Professors Discuss Pros, Cons of Dissection in Intro Labs


Effie Kline-Salamon

College first-year Caracol Haley dissects a rat for her Organismal Biology class. Instead of having students dissect rats, the instructor of one of the lab sections this semester has decided to challenge them to create their own organ.

Oliver Bok, Editor in Chief

Students in five lab sections of a 100-level biology class dissected rats last week, but those in the sixth section did not. Instead, the section, taught by Associate Professor Taylor Allen of the Biology department, presented ideas for fictional organs for the human body.

“The project seeks to deepen students’ understanding of body plans and physiological processes, as well as to develop skills related to creative problem solving, innovative thinking and scientific collaboration,” Allen said. “The main impulse is to do something creative. I’m an engineer, so that’s what’s fun for me. It’s just a blast to see what people come up with in terms of designs.”

This is the second year that the content in various introductory Biology labs has differed. Allen stated, however, that students who wanted to inform their organ design by dissecting rats or grasshoppers could do so and that, in fact, roughly half of his section did opt to dissect this semester.

“The idea is to make an environment comfortable for all, which is difficult if somebody is truly opposed to dissection. There’s a need to be tolerant and welcoming,” Allen said.

Allen also said that he had helped facilitate discussions between students in Ellen Wurtzel’s History of Science class and some of his biology students who have participated in dissections.

“We come together to try to think about who experiences this pain. Do animals experience pain? … We’ve had two lunchtime discussions on sensation in animals, trying to understand it from a philosophical, historical and biological vantage point.”

The disagreement within the Biology department shows how this topic continues to provoke conversation within the scientific community.

To Biology Professor Jane Bennett, who teaches most of the other lab sections, the rat dissections are an invaluable learning tool.

“Any kind of dissection — if you’re not doing the dissection but, let’s say, looking at a picture of it or a video of it — it’s the difference of looking at a sculpture versus actually being able to touch the sculpture,” Bennett said.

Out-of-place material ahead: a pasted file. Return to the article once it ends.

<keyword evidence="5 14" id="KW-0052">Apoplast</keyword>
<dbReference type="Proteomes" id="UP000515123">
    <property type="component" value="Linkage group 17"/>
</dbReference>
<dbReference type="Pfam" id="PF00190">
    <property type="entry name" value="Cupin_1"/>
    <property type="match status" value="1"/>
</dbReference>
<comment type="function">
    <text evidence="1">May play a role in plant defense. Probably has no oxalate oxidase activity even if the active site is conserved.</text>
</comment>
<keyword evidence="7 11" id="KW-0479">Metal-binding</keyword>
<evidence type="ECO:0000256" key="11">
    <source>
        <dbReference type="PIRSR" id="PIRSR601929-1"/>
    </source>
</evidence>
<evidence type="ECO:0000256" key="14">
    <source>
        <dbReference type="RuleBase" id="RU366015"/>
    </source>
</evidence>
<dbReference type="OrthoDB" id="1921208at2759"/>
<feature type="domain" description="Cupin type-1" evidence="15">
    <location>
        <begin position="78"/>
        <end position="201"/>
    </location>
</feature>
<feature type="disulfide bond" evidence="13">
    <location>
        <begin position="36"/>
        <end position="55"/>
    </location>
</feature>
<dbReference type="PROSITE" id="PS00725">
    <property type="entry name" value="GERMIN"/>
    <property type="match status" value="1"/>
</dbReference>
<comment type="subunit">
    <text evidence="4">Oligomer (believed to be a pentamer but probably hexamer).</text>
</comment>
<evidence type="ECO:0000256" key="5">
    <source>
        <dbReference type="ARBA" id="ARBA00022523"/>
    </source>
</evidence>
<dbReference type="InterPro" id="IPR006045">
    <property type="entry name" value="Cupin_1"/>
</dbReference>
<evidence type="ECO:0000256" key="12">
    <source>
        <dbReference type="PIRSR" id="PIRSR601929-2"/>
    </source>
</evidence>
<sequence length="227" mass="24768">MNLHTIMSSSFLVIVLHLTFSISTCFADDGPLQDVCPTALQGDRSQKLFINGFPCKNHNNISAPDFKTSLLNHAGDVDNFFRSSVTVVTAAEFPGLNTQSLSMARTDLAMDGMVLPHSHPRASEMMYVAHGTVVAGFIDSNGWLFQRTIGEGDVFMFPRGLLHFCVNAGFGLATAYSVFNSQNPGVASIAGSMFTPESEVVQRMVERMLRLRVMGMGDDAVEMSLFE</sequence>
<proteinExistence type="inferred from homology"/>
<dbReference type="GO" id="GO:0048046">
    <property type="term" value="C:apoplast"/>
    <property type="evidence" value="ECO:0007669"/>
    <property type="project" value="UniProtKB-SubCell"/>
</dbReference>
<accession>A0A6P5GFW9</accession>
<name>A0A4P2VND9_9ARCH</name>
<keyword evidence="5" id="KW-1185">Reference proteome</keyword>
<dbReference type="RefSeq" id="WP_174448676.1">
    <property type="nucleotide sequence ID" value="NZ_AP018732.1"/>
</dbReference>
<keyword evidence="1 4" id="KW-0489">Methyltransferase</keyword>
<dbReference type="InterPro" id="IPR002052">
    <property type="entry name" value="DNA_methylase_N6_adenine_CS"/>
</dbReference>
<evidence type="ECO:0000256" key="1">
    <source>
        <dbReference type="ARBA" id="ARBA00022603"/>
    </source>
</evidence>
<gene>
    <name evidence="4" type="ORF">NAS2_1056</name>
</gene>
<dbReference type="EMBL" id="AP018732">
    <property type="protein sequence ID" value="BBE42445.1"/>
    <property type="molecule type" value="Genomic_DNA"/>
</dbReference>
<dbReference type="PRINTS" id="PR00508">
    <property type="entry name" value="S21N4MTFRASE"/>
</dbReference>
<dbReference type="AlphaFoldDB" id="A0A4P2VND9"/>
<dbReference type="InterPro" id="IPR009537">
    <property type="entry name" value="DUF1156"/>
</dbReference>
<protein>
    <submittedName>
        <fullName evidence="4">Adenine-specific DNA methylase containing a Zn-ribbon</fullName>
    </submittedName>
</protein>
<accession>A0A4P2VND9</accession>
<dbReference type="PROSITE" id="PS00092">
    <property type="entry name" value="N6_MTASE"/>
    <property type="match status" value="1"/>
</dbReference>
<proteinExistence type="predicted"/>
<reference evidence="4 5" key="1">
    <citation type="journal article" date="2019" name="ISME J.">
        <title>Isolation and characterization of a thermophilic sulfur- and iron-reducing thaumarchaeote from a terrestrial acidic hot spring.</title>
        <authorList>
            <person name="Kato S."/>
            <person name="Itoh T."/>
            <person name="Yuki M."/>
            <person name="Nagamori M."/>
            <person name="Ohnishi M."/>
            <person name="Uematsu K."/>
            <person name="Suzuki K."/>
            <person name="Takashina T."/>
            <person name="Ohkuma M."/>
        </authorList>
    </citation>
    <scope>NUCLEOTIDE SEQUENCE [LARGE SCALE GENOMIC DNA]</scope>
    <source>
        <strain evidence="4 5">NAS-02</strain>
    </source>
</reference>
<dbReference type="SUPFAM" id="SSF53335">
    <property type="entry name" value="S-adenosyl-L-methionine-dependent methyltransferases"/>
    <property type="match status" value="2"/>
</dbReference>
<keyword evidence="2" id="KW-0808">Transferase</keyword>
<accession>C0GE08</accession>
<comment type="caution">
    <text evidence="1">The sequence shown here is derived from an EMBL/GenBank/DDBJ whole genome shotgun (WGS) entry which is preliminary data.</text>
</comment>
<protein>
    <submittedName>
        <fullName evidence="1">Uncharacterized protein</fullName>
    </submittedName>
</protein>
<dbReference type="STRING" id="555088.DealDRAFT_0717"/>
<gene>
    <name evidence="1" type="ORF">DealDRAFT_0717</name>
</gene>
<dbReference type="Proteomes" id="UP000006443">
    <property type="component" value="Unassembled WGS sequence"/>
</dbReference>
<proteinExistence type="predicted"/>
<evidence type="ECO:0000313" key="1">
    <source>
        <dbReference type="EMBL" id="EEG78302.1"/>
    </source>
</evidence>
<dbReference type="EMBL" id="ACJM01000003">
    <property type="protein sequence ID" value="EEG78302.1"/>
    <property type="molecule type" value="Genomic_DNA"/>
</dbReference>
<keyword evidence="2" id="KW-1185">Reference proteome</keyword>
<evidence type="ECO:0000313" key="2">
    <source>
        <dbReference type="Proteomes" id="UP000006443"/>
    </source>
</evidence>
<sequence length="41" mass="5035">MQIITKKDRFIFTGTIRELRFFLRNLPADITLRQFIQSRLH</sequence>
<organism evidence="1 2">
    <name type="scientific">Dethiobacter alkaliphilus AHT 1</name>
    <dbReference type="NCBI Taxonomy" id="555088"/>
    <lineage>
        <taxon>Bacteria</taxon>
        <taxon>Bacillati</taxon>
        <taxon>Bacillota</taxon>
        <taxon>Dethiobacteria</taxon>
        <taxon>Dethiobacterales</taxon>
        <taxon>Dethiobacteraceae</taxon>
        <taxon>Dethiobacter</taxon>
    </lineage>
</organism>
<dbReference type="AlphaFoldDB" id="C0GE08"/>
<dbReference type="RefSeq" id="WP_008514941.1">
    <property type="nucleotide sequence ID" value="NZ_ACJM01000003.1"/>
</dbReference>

Bennett emphasized that the rats the Biology department uses arrive at Oberlin already dead and embalmed, as opposed to other science departments at Oberlin that use living rats for experiments. She also said that students in her sections were free to opt out of the dissection.

“We have no problem with students who don’t want to dissect,” Bennett said. “We’ve offered in the past [that] they can look on with somebody. I’ve got a number of students doing that. We offer them the ability to go online and look at anything they want. … They can learn the material any way they want. Personally, I think it gives them greater benefit to really be able to touch things, move around and look for stuff — things that are really not quite as amenable in a two-dimensional mode.”

While Bennett believes the rat dissection to be vital to the course, she said she respects her colleague’s decision.

“There’s great autonomy in teaching at Oberlin, so that is what he has decided to do with his students for that particular lab. As long as the department’s fine with it, I’m fine with it.”

Bennett also noted the popularity of the rat dissection lab with her students.

“If you read the evaluations of the lab work, it’s the most frequently mentioned favorite lab,” Bennett said. “It’s not that students don’t want to do it. And there are students who haven’t had that opportunity in the course [who have] been upset by the fact that they haven’t.”

College Sophomore Marcus Caceres, who took the class last spring, found the experience useful.

“I thought it was a really great learning experience, very hands-on. I don’t think anyone had a particularly hard time,” said Caceres. “I consider myself an animal person, but I think it’s pretty necessary to do these kinds of things.”

However, other community members believe that no dissections should take place at Oberlin at all.

“The use of dead animals in dissections is not as concerning as the use of live animals in painful procedures, which also happens at Oberlin,” said Ari Benjamin, a former member of Oberlin Animal Rights who graduated from the College in December, in an email to the Review. “But the dissections still require the unnecessary killing of healthy animals. They should be discontinued, since there are plenty of alternate ways of learning anatomy, such as diagrams or even virtual dissections.”